The Need and The Response

Centrul Curcubeu - The Need

There is a very real crisis affecting thousands of children in the poorest rural areas of Romania at present.Their families are caught in a cycle of under-education and poverty, and the children do not have sufficient opportunities or assistance to break out of it. In short, for many poor village children, education is inaccessible, living conditions are practically unbearable and the chances of a decent future life are extremely limited. Recent studies from many organizations, including UNICEF and Save The Children, have singled out educational challenges as the most pressing issues to resolve for Romanian children in rural poverty. Through our personal contact with hundreds of these households, as well as extensive discussions with local authorities, social assistants and child protection officials, we have drawn the same conclusion. The early drop-out rate has only increased since the onset of the latest economic crisis, and future prospects for uneducated, poor children are bleaker than ever. In the villages where we are working, schools only go up until the 8th grade. To study further, a student must be admitted to and attend a high school in the city. This means first of all having grades good enough to be accepted by a high school and secondly having the money to either travel back and forth to the city or to live in a dormitory. To travel costs about $60 per month and requires the student to catch a bus at 5am, returning home in the late afternoon. To stay in a school dormitory in Bacau costs $100 per month. Parents in most of these families have virtually no cash income. Therefore, many are resigned to the "fact" that their children will not be able to study beyond the 8th grade. At the same time, they know that an 8th grade education is no longer sufficient to get any kind of a job anywhere in Romania. So, lacking any vision for education, many of the parents don't even encourage their children to learn. Most of these parents have very little education themselves and some are illiterate, so they cannot help their own children with studies at all. As a result, many of the children don't attend school more than half of the days. Some hardly attend at all. Most of them are passed along from year to year by the teachers, who have come to have very low expectations, just so that they can look good on paper. Lots of kids in the 5th and 6th grades can hardly even read. The school in Marasti, where our center is being set up, has two teachers, both retirement age, teaching grades 1 - 4, with two grades in each classroom simultaneously. Because of the lack of public transportation and the miserable salaries offered to young teachers, the school board has not been able to fill these posts. In comuna Filipeni, where we are setting up the after-school center, two classes of children graduated eighth grade in the 2010-2011 school year. From these over 50 students, only 2 went on to some form of secondary school. The families of the rest of the children couldn't afford to send them. The future prospects for these children are scary. The only employment available in their villages is occasional day work in the fields, for about $10 per day. Their parents don't have organized, working farms or anything else to pass on to the kids. Following the present pattern, many of the girls will probably move in with a man at a very young age (14 or 15), just to have a plate of food every day. Some of the boys will try to leave the country, looking for unofficial work beyond the border. Most of them will be exploited or fall in with criminals. Many of those who stay home will appeal for government social benefits and perhaps receive about $50 per month, if they qualify.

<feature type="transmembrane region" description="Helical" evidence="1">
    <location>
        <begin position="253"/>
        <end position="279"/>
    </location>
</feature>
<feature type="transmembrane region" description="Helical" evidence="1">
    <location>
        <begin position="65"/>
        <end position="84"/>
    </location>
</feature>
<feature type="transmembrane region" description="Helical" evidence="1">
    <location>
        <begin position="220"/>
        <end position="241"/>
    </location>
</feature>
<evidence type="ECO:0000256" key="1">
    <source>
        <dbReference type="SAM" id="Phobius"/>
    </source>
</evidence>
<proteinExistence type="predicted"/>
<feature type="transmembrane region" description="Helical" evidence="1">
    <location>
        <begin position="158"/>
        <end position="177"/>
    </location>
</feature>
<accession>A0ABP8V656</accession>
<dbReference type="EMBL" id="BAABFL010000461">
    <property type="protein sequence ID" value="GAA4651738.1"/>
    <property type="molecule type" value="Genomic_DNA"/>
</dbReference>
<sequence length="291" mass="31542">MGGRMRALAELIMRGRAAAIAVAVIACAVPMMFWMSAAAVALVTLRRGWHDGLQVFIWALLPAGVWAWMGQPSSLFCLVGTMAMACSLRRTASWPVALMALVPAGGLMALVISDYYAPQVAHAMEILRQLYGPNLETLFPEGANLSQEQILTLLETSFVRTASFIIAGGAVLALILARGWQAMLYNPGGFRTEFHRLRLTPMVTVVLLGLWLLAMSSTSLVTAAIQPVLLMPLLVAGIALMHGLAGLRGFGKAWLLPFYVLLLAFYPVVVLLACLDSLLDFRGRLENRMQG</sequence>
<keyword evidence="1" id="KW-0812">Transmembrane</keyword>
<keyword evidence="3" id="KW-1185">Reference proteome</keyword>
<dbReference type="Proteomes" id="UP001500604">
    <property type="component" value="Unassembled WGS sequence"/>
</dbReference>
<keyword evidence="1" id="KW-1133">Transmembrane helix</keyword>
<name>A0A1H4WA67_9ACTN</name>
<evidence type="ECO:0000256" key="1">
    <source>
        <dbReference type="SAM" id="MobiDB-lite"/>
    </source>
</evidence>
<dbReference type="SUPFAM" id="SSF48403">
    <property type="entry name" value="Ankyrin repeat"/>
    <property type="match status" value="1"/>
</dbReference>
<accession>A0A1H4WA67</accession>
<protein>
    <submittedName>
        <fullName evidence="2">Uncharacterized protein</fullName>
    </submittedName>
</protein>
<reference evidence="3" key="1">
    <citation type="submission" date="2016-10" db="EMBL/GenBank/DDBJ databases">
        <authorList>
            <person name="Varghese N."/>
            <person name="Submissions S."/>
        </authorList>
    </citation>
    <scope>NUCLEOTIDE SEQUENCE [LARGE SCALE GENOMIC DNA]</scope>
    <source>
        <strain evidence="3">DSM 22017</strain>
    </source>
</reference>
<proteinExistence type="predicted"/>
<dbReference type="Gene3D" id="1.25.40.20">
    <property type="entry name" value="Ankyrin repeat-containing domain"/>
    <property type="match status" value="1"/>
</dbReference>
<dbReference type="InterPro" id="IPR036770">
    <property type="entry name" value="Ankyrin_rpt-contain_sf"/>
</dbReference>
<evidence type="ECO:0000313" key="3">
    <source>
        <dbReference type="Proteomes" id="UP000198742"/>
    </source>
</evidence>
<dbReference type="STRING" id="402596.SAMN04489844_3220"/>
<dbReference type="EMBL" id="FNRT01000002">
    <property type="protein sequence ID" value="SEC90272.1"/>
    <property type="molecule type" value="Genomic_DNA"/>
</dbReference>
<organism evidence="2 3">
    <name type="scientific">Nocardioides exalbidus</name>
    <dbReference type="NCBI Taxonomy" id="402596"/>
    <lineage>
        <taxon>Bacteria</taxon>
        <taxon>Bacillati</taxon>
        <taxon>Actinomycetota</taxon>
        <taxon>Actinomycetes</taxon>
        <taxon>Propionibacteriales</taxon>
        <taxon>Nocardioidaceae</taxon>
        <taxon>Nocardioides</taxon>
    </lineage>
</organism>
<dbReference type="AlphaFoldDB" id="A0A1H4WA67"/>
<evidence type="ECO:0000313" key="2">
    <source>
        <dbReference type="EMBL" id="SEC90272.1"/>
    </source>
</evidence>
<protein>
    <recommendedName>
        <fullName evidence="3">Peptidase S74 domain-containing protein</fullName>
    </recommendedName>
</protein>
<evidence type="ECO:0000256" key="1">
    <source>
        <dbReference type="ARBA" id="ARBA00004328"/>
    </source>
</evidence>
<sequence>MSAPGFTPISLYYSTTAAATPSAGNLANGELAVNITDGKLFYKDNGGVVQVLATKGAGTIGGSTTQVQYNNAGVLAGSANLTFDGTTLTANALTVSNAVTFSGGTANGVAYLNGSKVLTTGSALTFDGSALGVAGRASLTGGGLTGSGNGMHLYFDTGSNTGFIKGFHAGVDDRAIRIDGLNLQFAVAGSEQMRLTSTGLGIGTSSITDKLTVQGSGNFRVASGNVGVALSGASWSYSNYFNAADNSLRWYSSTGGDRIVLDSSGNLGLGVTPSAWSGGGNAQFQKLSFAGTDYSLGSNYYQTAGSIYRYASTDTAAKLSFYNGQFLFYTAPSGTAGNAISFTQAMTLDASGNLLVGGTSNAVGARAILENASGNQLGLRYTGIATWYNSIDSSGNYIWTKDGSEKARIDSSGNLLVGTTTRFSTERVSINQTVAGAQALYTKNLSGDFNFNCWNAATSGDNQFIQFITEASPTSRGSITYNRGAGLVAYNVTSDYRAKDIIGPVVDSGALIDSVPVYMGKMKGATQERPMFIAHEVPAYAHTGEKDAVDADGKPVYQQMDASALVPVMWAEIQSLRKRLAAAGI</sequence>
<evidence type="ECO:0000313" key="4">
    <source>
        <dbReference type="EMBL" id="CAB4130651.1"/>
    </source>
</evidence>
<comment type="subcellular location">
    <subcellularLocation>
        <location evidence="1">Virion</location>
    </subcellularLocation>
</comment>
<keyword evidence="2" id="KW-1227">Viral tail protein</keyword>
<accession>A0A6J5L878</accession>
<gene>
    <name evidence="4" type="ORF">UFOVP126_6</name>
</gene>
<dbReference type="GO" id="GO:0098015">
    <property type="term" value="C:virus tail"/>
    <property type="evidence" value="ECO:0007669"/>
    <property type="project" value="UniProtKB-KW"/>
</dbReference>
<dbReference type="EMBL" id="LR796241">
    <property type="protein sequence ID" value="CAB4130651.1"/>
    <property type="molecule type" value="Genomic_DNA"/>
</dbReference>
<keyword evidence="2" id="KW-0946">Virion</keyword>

The Response

At Centrul Curcubeu, the children will receive tutoring in basic scholastic skills, help with homework and assignments, a nourishing meal (many of these children are undernourished and come to school hungry), daily character-building input, arts and crafts, introduction to computers and how to use the Internet for good, and instruction in personal hygiene. The basic goals of this after-school program are as follows:
  • To help some of these very needy children break out of the cycle of poverty and under-education which their families are trapped in.
  • To envision the children with the value of learning and the greater possibilities available to them through education.
  • To equip them with scholastic skills adequate for success in further education and life thereafter.

  • To impart to the children a confidence in God and His Word, which will both encourage them to make the most of their lives and provide them with a source of strength to confront their challenges.

    When these children complete the 8th grade, we hope to be able to also sponsor their high school education, through the help of concerned individuals (like you?).